DNA testing has been completed on human remains recently found in Florida that attracted the attention of Horry County police investigating the disappearance of Heather Elvis, according to a Florida law enforcement agency.
But the findings are creating more questions than answers since the remains still have not been positively identified.
After performing DNA analysis of the remains, the Florida Department of Law Enforcement said results of the analysis were inconclusive, and recommended further testing by a national expert, said Samantha Andrews, an agency spokeswoman.
"FDLE completed our analysis and returned the results to the Volusia County Sheriff's Office," Andrews said via email. "It is my understanding that we were not able to make any positive identification."
The remains were sent to the Florida Department of Law Enforcement for DNA analysis after separate autopsies were performed by the Volusia County Medical Examiner's Office and University of Florida in Gainesville, Fla., a sheriff's office spokesman said.
On March 20, a man walking in DeLand, Fla. found skeletal human remains along the side of a road not far from the I-4 corridor between Daytona Beach and Orlando.
Horry County police investigating the Heather Elvis case contacted Volusia County authorities shortly after the remains were found.
Horry County police have said they can't explain why, citing a Circuit Court judge's gag order, though Volusia County authorities confirmed Horry County police did contact them about the Elvis case after the remains were found.
Sidney Moorer, 38, and his wife Tammy Moorer, 42, both of Socastee, have been charged with murder, kidnapping, obstruction of justice and two counts of indecent exposure in connection with Elvis' disappearance.
The Moorers vacationed in the Orlando area in January, three weeks after Elvis disappeared on Dec. 18, 2013, and six weeks before they were charged on Feb. 21.
Elvis, who was 20 years old when she disappeared, still has not been found.
Gary Davidson, spokesman for the Volusia County Sheriff's Office, declined to comment Friday regarding the DNA analysis.
In Florida, autopsy results are considered public information, but Davidson cited an exemption in that state's law that he said allows law enforcement agencies to not release autopsy findings during active criminal investigations.
"We won’t be releasing any additional records while the investigation is still ongoing," Davidson said via email. "Sorry, wish I had something more for you, but there just isn’t anything new that we can release at this time."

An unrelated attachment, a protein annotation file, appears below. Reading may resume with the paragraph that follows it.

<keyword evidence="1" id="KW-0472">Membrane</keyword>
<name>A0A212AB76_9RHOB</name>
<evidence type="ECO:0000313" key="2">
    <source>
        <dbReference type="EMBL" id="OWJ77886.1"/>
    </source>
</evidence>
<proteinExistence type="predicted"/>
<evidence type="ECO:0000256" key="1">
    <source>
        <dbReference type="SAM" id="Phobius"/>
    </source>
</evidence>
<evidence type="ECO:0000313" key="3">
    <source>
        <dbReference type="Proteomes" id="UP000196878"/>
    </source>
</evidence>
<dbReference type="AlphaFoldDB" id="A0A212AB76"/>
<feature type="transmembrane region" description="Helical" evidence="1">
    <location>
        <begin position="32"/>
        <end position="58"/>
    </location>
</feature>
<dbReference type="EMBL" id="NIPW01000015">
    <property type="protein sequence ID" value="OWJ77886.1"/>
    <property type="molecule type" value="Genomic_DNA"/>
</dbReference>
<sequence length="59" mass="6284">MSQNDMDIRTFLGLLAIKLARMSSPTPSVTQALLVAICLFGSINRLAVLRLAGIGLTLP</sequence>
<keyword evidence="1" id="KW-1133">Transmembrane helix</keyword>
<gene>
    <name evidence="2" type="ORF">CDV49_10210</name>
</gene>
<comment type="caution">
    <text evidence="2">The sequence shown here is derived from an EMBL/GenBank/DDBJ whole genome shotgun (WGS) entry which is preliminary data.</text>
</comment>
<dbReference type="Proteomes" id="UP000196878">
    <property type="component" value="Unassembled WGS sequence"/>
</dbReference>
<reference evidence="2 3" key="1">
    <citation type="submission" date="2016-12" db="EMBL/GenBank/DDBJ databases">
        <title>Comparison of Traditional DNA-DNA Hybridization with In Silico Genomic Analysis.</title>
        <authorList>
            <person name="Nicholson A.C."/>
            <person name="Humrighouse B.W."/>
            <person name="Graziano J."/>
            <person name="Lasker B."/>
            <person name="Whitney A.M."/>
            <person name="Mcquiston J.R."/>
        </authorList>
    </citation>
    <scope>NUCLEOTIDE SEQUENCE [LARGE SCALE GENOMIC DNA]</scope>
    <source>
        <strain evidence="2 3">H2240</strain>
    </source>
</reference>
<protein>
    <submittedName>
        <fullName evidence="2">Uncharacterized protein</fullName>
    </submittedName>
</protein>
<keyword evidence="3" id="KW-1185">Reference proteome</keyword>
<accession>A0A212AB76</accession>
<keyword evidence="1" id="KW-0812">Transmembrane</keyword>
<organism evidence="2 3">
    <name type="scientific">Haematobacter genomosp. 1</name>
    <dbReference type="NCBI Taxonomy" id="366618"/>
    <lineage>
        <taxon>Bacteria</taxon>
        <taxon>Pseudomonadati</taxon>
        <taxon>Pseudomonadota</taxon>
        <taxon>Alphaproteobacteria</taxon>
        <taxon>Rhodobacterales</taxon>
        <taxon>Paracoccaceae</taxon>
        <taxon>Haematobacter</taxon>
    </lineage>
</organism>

Andrews, the Florida Department of Law Enforcement spokeswoman, said the agency recommended to Volusia County authorities to work with the University of North Texas and its center for human identification in an attempt to identify the remains.
"They have the technology for these types of cases," Andrews said.
The University of North Texas is where human remains found during a search for Heather Elvis were sent. Those remains were found along some train tracks near Tidewater Road just west of Myrtle Beach in early January.
In July, the Horry County Coroner's office identified the Myrtle Beach remains as belonging to David Matthew Mino, who was 47 years old when he was last seen in July 2011 in the Surfside Beach/Garden City area.
A preliminary report about the Florida remains has been published on the National Unidentified Missing Persons Data System (NamUS) website, which is part of the U.S. Department of Justice.
The NamUS report classified the remains as belonging to an adult. The report couldn't determine the victim's race and gender, nor could it estimate the victim's age at time of death or how long the remains had been there.
Other identifying features such as height and weight also couldn't be estimated, according to the report.
The report did describe body conditions as "not recognizable" and as a "near complete or complete skeleton."
The body was wrapped in a pink bath robe, curtains and a homemade Mickey Mouse print bed sheet, the NamUS report continued.
A Volusia County Sheriff's Office incident report said a man walking just outside the city limits of DeLand, Fla. found the remains in a trash bag.
"While cleaning the roadway he observed a garbage bag on the side of Oak St [sic] just north of the intersection of Oak St [sic] and International Speedway Blvd., Deland," the report said. "Upon moving the bag he discovered it contained what appeared to be human remains."
Elvis was last heard from in the early morning hours of Dec. 18, 2013 after returning to her Carolina Forest apartment after returning home from a first date with a Murrells Inlet man who's been cleared of any involvement in her disappearance.
She was last known to be at the Peachtree Boat Landing in Socastee, which is about eight miles away, at 3:41 a.m. Dec. 18, about two hours after returning home from her date, according to cell phone records.
Jimmy Richardson, solicitor for the 15th Judicial Circuit, has said he hopes to have the Heather Elvis case tried by the wintertime.